Johnson & Johnson plans to test its newly approved vaccine in infants

As the United States begins distribution of a third COVID-19 vaccine, Johnson & Johnson is planning expanded clinical trials that include infants and pregnant women.

This could be a gamechanger in the fight against COVID-19.
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Over the weekend, the FDA granted emergency use authorization to Johnson & Johnson's single-dose COVID-19 vaccine.

Alex Gorsky, CEO of Johnson & Johnson, told TODAY that as of this morning, the newly approved vaccine is "on trucks […] within the next 24 to 48 hours, Americans should start receiving shots in arms."

A senior Biden administration official told CNN that about 3.9 million doses of the vaccine will soon be distributed to states, tribes, territories and health centers, according to CNN.

Adding a third vaccine to the fight against the coronavirus comes at a critical time. Top health experts fear that highly contagious variants of COVID-19 are poised to sweep through the country.


A new vaccine in the fight against COVID-19

The Johnson & Johnson vaccine differs from the Moderna and Pfizer-BioNTech vaccines. The J&J shot is a one-dose vaccine. Recipients won't have to return for a follow-up appointment to receive a booster shot several weeks later like they do with the Moderna and Pfizer shots.

It can also be stored in a refrigerator, instead of a freezer. Experts say that makes the J&J vaccine easier to transport and an easy choice for mobile vaccinations.

The Johnson & Johnson vaccine has a 72% efficacy rate against mild to severe/critical disease in the U.S. It's about 85% effective against severe forms of the disease.

The Pfizer and Moderna vaccines have efficacy rates of about 95%.

Health experts like Dr. Fauci say you shouldn't be worried about the seemingly lower numbers. The J&J vaccine was tested later than the other two shots, when infections were already surging and new variant strains were spreading through the country.

In clinical trials, the Johnson & Johnson vaccine still proved safe and effective, completely preventing hospitalization and death.

Plans to test the vaccine in infants and pregnant women

Before the first Johnson & Johnson shot has been administered, the company is already planning new clinical trials that involve newborns, infants, and pregnant women.

In the paperwork the company submitted to the FDA for review, they briefly outlined the next phases of their clinical studies.

First, the company plans to introduce a study for children between the ages of 12 and 18. Then, they plan to open a trial for all children under the age of 18.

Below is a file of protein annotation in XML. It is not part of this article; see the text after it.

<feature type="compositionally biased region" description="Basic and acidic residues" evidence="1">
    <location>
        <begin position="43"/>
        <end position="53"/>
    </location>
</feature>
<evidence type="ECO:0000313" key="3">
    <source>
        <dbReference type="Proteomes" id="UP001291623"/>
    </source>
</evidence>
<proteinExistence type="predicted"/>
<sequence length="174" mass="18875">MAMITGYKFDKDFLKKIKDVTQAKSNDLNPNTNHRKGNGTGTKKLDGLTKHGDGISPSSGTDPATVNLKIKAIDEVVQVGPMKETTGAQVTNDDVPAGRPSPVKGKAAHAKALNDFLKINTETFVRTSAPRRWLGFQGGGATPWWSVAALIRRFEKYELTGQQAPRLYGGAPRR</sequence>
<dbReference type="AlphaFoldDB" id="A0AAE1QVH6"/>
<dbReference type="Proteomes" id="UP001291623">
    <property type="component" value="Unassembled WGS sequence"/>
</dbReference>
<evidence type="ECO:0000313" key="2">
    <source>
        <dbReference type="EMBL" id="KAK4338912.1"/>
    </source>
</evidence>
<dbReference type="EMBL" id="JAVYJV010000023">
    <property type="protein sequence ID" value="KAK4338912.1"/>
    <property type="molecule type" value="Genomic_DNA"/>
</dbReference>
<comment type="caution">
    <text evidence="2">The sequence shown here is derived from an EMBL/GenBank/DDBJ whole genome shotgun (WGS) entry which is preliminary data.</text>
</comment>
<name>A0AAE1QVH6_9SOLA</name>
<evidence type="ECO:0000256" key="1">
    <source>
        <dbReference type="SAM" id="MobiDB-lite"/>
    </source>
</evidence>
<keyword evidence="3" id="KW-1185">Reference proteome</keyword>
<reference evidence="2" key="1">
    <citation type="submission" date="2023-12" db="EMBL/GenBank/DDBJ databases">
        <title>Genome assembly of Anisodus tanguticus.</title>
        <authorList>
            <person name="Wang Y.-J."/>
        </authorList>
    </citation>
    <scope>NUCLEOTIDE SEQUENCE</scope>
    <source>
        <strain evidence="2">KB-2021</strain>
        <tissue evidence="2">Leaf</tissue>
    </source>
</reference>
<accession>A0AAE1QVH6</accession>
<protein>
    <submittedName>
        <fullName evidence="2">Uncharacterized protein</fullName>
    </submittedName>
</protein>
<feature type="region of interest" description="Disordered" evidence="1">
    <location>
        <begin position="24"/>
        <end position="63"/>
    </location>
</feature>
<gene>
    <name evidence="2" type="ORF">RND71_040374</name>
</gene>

The next trial will involve pregnant women and their infants, and the fourth planned clinical study will include immunocompromised individuals.

How does it work?

The Johnson & Johnson team behind the vaccine published their original clinical trial results in the New England Journal of Medicine last month.

Doctors divided patients into two groups based on their ages: 18 to 55 and 65 and older. All patients received a high or low dose of the vaccine or a placebo.

After 28 days, nearly all of the volunteers who received the vaccine went on to generate antibodies to help defend against the virus. After 57 days, every volunteer had detectable antibodies, regardless of their dosage or age.

Will the COVID-19 vaccine become mandatory in America?

As more vaccines are approved and become easily accessible, many parents are wondering if the vaccine will become mandatory in America.

That's unlikely, according to Dr. Anthony Fauci, the director of the National Institute of Allergy and Infectious Diseases.

Dr. Fauci told Newsweek that he doesn't expect the federal government will issue a mandate regarding the vaccine.

He did acknowledge that in the future, businesses, organizations, and schools may choose to make the vaccine mandatory for employees, members, or students.

He likened the situation to how many hospitals require employees to be vaccinated against influenza and Hepatitis B.

"Here at the NIH [National Institutes of Health], I would not be allowed to see patients if I didn't get vaccinated every year with flu and get vaccinated once with Hepatitis [B]," explained Dr. Fauci. "I have to get certified every year…if I didn't, I couldn't see patients."

Similarly, it's possible that school systems may choose to require their students to be vaccinated. But that order would come from the individual school systems, not from the federal government.

Those scenarios are a long way off, though.

While we wait for a full-pediatric vaccine, let's continue to keep our families safe by maintaining social distancing, wearing our masks, and washing our hands frequently.

Jamie Orsini is an Emmy Award-winning journalist, military spouse, and a mom to two busy toddlers. In her spare time, Jamie volunteers with the Solar System Ambassador program with NASA/JPL and reads anything she can get her hands on. She’s currently working on her first novel.

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